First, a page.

In addition, blacks had the highest interest in quitting and the highest quit attempt rate than any other group, but blacks also had the lowest rate of successful quitting, McAfee said. Blacks were also less likely to use medication or counseling, he noted.
In addition, blacks were more likely to smoke menthol cigarettes, which decreases the rate of quitting, McAfee said.
If you can't quit by yourself, the best way to quit is with a combination of counseling and drugs like Zyban, Chantix or other nicotine replacement therapy, the CDC report said.
"Smokers who try to quit can double or triple their chances by getting counseling, medicine or both," CDC director Dr. Thomas R. Frieden said in a statement.
"Other measures of increasing the likelihood that smokers will quit as they want to include hard--hitting media campaigns, 100 percent smoke-free policies, and higher tobacco prices," he added.
The CDC is releasing the report as part of the annual Great American Smokeout on Nov. 17. The event is sponsored by the American Cancer Society, and encourages smokers to make a plan to quit, or quit smoking that day.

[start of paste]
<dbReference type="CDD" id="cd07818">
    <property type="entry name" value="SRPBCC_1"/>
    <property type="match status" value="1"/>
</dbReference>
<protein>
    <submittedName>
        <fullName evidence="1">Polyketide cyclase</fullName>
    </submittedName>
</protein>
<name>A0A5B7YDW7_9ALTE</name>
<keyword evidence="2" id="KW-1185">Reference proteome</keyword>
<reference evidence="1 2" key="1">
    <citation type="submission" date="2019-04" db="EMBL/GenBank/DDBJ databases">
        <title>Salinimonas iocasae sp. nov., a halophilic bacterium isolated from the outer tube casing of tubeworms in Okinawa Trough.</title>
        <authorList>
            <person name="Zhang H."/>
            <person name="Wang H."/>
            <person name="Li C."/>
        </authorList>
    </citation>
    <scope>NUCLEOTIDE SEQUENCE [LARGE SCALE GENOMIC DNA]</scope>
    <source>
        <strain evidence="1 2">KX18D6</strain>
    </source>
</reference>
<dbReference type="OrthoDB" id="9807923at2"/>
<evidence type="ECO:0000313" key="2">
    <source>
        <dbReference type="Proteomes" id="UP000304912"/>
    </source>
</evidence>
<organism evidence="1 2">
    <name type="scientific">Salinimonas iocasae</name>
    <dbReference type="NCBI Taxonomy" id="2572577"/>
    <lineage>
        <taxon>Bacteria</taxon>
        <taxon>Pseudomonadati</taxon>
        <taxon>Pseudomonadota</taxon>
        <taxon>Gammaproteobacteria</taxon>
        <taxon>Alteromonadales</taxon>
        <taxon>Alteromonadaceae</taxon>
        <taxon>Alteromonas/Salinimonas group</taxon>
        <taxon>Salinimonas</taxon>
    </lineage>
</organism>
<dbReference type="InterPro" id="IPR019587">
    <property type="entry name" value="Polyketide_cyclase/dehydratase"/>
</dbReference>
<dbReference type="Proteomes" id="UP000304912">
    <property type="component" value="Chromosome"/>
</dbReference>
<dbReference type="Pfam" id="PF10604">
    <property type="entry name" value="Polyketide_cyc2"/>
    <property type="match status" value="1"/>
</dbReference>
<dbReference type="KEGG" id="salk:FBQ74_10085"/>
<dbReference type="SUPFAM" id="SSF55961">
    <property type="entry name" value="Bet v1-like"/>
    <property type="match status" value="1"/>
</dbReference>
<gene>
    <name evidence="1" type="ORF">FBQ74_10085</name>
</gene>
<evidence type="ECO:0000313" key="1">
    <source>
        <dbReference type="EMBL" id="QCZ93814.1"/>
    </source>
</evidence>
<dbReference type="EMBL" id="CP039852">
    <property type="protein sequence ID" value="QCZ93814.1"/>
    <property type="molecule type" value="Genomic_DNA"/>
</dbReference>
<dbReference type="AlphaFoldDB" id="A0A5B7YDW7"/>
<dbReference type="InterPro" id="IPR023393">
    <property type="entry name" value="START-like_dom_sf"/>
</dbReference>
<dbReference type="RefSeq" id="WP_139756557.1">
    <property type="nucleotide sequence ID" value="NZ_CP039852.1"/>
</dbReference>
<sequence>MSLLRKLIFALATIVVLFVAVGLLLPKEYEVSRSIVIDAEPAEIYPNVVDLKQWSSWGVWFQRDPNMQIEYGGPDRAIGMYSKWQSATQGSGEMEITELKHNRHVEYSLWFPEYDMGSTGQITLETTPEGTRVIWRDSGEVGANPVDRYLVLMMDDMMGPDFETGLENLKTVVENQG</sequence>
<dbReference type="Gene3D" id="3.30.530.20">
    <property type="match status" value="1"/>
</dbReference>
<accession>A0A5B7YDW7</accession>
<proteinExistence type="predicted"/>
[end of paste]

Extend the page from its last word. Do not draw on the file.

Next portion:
The report also notes that the growth of smoke-free workplaces and public places offer smokers another incentive to quit.
In addition, the health care industry can help smoker quit through comprehensive insurance coverage with no deductibles or co-payments for cessation treatments and services.
Smoking is still the leading preventable cause of death and disease, including cancer, chronic obstructive pulmonary disease and other lung diseases. Each year in the United States, smoking and exposure to secondhand smoke kill some 443,000 people, the report noted.
In addition, for every smoking-related death there are 20 people living with a smoking-related disease, the agency said.
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